& & by Mike Corrigan & &

On first listen to the opening track of Up High In The Night, the debut album from Los Angeles foursome, Arlo, you get the feeling that this is going to be a bracing, fuzzy and melodic trip. "Forgotten" slaps you warmly with lead vocalist Nate Greely's friendly, slacker boy next door vocals -- vocals that quickly descend into an infuriatingly catchy chorus. When ax man and backing vox Sean Spillane chimes in with his well-placed harmonies, things only get better.

And the sunny, skewed and noisy ear candy just keeps coming. "Nerf Bear Bonanza" is fantastic -- a sweet, jerky ode to nothing much at all (I can't wait for the hot weather so I can blast it out of my car with the windows down). On "Kenji," the band does early Lemonheads better than pretty-boy Dando ever did. It's instant sing-along city, punctuated by crazy curly head drummer Soup's kick-ass stick work. "Shutterbug" mates punk zing and Brian Wilson-styled harmonies to produce a tune that creeps up on the transcendent.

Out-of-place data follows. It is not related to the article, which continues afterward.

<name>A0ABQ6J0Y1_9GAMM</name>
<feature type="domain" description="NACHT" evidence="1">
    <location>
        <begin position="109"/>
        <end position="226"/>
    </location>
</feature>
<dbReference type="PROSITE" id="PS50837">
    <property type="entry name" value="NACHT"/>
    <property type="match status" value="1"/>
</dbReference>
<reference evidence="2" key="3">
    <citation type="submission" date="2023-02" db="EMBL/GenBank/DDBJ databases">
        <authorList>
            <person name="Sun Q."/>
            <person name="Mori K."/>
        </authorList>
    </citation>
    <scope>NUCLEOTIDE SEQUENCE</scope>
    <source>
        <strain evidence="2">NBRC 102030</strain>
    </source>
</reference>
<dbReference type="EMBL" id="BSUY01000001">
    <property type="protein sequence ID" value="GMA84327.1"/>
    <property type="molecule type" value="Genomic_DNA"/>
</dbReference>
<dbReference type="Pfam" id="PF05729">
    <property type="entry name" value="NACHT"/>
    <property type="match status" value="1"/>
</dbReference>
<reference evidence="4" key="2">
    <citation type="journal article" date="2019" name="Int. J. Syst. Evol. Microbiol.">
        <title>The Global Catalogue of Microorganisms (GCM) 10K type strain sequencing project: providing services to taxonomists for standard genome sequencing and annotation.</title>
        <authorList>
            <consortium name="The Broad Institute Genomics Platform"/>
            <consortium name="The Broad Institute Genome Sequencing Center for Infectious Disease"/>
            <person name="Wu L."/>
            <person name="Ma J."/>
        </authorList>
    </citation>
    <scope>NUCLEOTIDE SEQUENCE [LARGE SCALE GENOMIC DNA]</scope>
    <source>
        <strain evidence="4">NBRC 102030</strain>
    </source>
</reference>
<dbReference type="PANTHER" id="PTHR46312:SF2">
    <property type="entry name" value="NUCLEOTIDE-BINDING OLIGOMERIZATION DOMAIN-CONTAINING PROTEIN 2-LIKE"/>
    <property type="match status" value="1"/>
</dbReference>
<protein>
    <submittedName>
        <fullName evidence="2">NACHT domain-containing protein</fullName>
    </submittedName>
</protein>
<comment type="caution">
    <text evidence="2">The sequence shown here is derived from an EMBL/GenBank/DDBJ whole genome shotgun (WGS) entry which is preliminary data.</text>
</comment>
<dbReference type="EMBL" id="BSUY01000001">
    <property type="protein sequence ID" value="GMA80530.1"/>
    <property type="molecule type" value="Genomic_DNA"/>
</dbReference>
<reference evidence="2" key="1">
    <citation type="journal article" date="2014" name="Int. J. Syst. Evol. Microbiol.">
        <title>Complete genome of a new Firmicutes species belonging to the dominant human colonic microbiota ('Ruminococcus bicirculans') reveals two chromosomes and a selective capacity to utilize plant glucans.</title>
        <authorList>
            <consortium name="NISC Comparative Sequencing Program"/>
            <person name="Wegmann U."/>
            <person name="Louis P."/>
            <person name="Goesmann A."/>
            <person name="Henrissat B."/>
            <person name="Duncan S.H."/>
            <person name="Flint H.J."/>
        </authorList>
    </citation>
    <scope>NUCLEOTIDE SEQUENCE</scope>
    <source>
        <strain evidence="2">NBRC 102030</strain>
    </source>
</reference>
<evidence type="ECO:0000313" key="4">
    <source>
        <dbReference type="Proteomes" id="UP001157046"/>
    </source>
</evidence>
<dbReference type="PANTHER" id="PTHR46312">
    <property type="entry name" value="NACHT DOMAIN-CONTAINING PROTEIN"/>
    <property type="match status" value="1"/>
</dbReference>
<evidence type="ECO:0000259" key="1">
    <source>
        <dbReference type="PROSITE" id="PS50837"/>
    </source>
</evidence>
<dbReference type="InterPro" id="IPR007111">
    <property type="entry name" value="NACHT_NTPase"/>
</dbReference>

Of course there are a couple of toss aways here ("Elena" comes immediately to mind) and it remains to be seen whether or not Arlo tunage will leave any sort of lasting impression on the cortex. But the easy, quirky charm and casual effectiveness of songs like "Loosen Up" more than make up for the occasional dead air and possible planned obsolescence.

The band's spirit and stubborn adherence to a seemingly lost form of music (that is pre-corruption, unpretentious and fun alt-rock) comes through loud and clear in this lyrical jewel from the refrain of "So Long": "Though some may say redundant, I must decline."

Not redundant, guys. Refreshing.

Pages of Harmony Annual Christmas Concert and Auction @ Millwood Community Presbyterian Church

Sat., Dec. 10, 6-7:30 p.m.
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